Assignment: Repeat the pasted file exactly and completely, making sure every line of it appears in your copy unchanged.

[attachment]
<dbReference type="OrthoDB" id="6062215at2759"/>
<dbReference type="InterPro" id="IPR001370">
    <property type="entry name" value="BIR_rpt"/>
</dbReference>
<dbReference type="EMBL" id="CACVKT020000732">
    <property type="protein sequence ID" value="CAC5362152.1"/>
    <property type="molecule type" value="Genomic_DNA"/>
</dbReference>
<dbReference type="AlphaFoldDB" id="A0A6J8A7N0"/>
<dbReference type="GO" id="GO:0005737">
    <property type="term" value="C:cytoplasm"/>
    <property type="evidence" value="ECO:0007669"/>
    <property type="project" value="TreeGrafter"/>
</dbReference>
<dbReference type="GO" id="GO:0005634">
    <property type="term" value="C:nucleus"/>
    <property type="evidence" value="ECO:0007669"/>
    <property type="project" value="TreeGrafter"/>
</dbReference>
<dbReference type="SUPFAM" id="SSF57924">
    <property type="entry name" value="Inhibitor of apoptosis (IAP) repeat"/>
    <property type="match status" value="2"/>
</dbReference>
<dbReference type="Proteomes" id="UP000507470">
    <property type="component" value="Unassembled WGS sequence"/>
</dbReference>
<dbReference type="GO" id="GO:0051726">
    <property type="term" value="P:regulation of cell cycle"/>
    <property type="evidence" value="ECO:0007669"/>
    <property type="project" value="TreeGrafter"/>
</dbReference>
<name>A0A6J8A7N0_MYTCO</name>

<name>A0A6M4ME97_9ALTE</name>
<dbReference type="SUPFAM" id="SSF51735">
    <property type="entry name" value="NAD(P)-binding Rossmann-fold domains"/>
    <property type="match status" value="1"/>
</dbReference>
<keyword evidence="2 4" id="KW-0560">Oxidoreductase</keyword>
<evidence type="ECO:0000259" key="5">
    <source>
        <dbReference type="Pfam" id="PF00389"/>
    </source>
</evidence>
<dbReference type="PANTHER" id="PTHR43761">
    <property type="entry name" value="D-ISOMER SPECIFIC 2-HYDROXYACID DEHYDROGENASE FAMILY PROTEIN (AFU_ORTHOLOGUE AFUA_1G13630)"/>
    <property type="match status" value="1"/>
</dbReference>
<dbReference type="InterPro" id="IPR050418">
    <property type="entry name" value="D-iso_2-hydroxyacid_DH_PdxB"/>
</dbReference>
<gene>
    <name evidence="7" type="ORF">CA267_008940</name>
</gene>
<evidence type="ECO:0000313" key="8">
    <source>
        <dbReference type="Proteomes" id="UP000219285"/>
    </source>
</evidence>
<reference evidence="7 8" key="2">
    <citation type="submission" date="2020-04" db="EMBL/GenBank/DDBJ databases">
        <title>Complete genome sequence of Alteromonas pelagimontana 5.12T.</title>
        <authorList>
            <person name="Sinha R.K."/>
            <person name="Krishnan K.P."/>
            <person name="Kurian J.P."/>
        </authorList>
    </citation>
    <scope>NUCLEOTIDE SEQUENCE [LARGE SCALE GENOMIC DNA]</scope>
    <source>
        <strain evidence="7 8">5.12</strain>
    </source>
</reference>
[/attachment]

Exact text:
<dbReference type="OrthoDB" id="6062215at2759"/>
<dbReference type="InterPro" id="IPR001370">
    <property type="entry name" value="BIR_rpt"/>
</dbReference>
<dbReference type="EMBL" id="CACVKT020000732">
    <property type="protein sequence ID" value="CAC5362152.1"/>
    <property type="molecule type" value="Genomic_DNA"/>
</dbReference>
<dbReference type="AlphaFoldDB" id="A0A6J8A7N0"/>
<dbReference type="GO" id="GO:0005737">
    <property type="term" value="C:cytoplasm"/>
    <property type="evidence" value="ECO:0007669"/>
    <property type="project" value="TreeGrafter"/>
</dbReference>
<dbReference type="GO" id="GO:0005634">
    <property type="term" value="C:nucleus"/>
    <property type="evidence" value="ECO:0007669"/>
    <property type="project" value="TreeGrafter"/>
</dbReference>
<dbReference type="SUPFAM" id="SSF57924">
    <property type="entry name" value="Inhibitor of apoptosis (IAP) repeat"/>
    <property type="match status" value="2"/>
</dbReference>
<dbReference type="Proteomes" id="UP000507470">
    <property type="component" value="Unassembled WGS sequence"/>
</dbReference>
<dbReference type="GO" id="GO:0051726">
    <property type="term" value="P:regulation of cell cycle"/>
    <property type="evidence" value="ECO:0007669"/>
    <property type="project" value="TreeGrafter"/>
</dbReference>
<name>A0A6J8A7N0_MYTCO</name>

<name>A0A6M4ME97_9ALTE</name>
<dbReference type="SUPFAM" id="SSF51735">
    <property type="entry name" value="NAD(P)-binding Rossmann-fold domains"/>
    <property type="match status" value="1"/>
</dbReference>
<keyword evidence="2 4" id="KW-0560">Oxidoreductase</keyword>
<evidence type="ECO:0000259" key="5">
    <source>
        <dbReference type="Pfam" id="PF00389"/>
    </source>
</evidence>
<dbReference type="PANTHER" id="PTHR43761">
    <property type="entry name" value="D-ISOMER SPECIFIC 2-HYDROXYACID DEHYDROGENASE FAMILY PROTEIN (AFU_ORTHOLOGUE AFUA_1G13630)"/>
    <property type="match status" value="1"/>
</dbReference>
<dbReference type="InterPro" id="IPR050418">
    <property type="entry name" value="D-iso_2-hydroxyacid_DH_PdxB"/>
</dbReference>
<gene>
    <name evidence="7" type="ORF">CA267_008940</name>
</gene>
<evidence type="ECO:0000313" key="8">
    <source>
        <dbReference type="Proteomes" id="UP000219285"/>
    </source>
</evidence>
<reference evidence="7 8" key="2">
    <citation type="submission" date="2020-04" db="EMBL/GenBank/DDBJ databases">
        <title>Complete genome sequence of Alteromonas pelagimontana 5.12T.</title>
        <authorList>
            <person name="Sinha R.K."/>
            <person name="Krishnan K.P."/>
            <person name="Kurian J.P."/>
        </authorList>
    </citation>
    <scope>NUCLEOTIDE SEQUENCE [LARGE SCALE GENOMIC DNA]</scope>
    <source>
        <strain evidence="7 8">5.12</strain>
    </source>
</reference>